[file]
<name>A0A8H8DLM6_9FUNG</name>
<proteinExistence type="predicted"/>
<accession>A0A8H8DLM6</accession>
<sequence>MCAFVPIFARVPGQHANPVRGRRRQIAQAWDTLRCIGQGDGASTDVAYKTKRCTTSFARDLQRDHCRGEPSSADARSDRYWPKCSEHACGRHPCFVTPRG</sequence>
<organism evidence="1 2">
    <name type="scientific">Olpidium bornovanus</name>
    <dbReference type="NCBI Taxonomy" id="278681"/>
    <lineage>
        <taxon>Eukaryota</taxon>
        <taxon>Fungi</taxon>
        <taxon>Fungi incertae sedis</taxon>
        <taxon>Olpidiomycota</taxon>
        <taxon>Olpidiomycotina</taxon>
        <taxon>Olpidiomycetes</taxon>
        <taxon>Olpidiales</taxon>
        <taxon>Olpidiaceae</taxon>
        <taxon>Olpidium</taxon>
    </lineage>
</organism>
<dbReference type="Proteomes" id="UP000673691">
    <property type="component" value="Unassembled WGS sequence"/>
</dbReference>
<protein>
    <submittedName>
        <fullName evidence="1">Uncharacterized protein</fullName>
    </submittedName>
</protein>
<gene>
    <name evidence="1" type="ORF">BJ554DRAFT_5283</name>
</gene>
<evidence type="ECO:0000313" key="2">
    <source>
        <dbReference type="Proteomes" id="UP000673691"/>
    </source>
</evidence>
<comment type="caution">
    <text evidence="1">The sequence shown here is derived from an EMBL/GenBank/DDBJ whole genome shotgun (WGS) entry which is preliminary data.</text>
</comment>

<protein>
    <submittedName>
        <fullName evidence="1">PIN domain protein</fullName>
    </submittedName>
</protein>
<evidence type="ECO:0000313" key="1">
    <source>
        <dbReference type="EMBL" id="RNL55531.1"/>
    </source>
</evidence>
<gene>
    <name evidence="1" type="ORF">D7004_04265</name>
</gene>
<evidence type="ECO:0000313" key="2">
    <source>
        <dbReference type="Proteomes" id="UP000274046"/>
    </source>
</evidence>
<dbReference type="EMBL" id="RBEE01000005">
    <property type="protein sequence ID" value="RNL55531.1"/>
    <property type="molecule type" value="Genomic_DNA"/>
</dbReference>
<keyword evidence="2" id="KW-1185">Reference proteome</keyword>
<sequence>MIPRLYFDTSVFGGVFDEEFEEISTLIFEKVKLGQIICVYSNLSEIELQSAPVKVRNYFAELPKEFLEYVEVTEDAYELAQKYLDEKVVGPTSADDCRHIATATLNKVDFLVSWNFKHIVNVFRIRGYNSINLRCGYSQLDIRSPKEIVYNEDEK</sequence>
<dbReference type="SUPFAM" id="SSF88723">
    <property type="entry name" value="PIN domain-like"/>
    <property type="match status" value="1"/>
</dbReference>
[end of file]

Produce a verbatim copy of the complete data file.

<name>A0A8H8DLM6_9FUNG</name>
<proteinExistence type="predicted"/>
<accession>A0A8H8DLM6</accession>
<sequence>MCAFVPIFARVPGQHANPVRGRRRQIAQAWDTLRCIGQGDGASTDVAYKTKRCTTSFARDLQRDHCRGEPSSADARSDRYWPKCSEHACGRHPCFVTPRG</sequence>
<organism evidence="1 2">
    <name type="scientific">Olpidium bornovanus</name>
    <dbReference type="NCBI Taxonomy" id="278681"/>
    <lineage>
        <taxon>Eukaryota</taxon>
        <taxon>Fungi</taxon>
        <taxon>Fungi incertae sedis</taxon>
        <taxon>Olpidiomycota</taxon>
        <taxon>Olpidiomycotina</taxon>
        <taxon>Olpidiomycetes</taxon>
        <taxon>Olpidiales</taxon>
        <taxon>Olpidiaceae</taxon>
        <taxon>Olpidium</taxon>
    </lineage>
</organism>
<dbReference type="Proteomes" id="UP000673691">
    <property type="component" value="Unassembled WGS sequence"/>
</dbReference>
<protein>
    <submittedName>
        <fullName evidence="1">Uncharacterized protein</fullName>
    </submittedName>
</protein>
<gene>
    <name evidence="1" type="ORF">BJ554DRAFT_5283</name>
</gene>
<evidence type="ECO:0000313" key="2">
    <source>
        <dbReference type="Proteomes" id="UP000673691"/>
    </source>
</evidence>
<comment type="caution">
    <text evidence="1">The sequence shown here is derived from an EMBL/GenBank/DDBJ whole genome shotgun (WGS) entry which is preliminary data.</text>
</comment>

<protein>
    <submittedName>
        <fullName evidence="1">PIN domain protein</fullName>
    </submittedName>
</protein>
<evidence type="ECO:0000313" key="1">
    <source>
        <dbReference type="EMBL" id="RNL55531.1"/>
    </source>
</evidence>
<gene>
    <name evidence="1" type="ORF">D7004_04265</name>
</gene>
<evidence type="ECO:0000313" key="2">
    <source>
        <dbReference type="Proteomes" id="UP000274046"/>
    </source>
</evidence>
<dbReference type="EMBL" id="RBEE01000005">
    <property type="protein sequence ID" value="RNL55531.1"/>
    <property type="molecule type" value="Genomic_DNA"/>
</dbReference>
<keyword evidence="2" id="KW-1185">Reference proteome</keyword>
<sequence>MIPRLYFDTSVFGGVFDEEFEEISTLIFEKVKLGQIICVYSNLSEIELQSAPVKVRNYFAELPKEFLEYVEVTEDAYELAQKYLDEKVVGPTSADDCRHIATATLNKVDFLVSWNFKHIVNVFRIRGYNSINLRCGYSQLDIRSPKEIVYNEDEK</sequence>
<dbReference type="SUPFAM" id="SSF88723">
    <property type="entry name" value="PIN domain-like"/>
    <property type="match status" value="1"/>
</dbReference>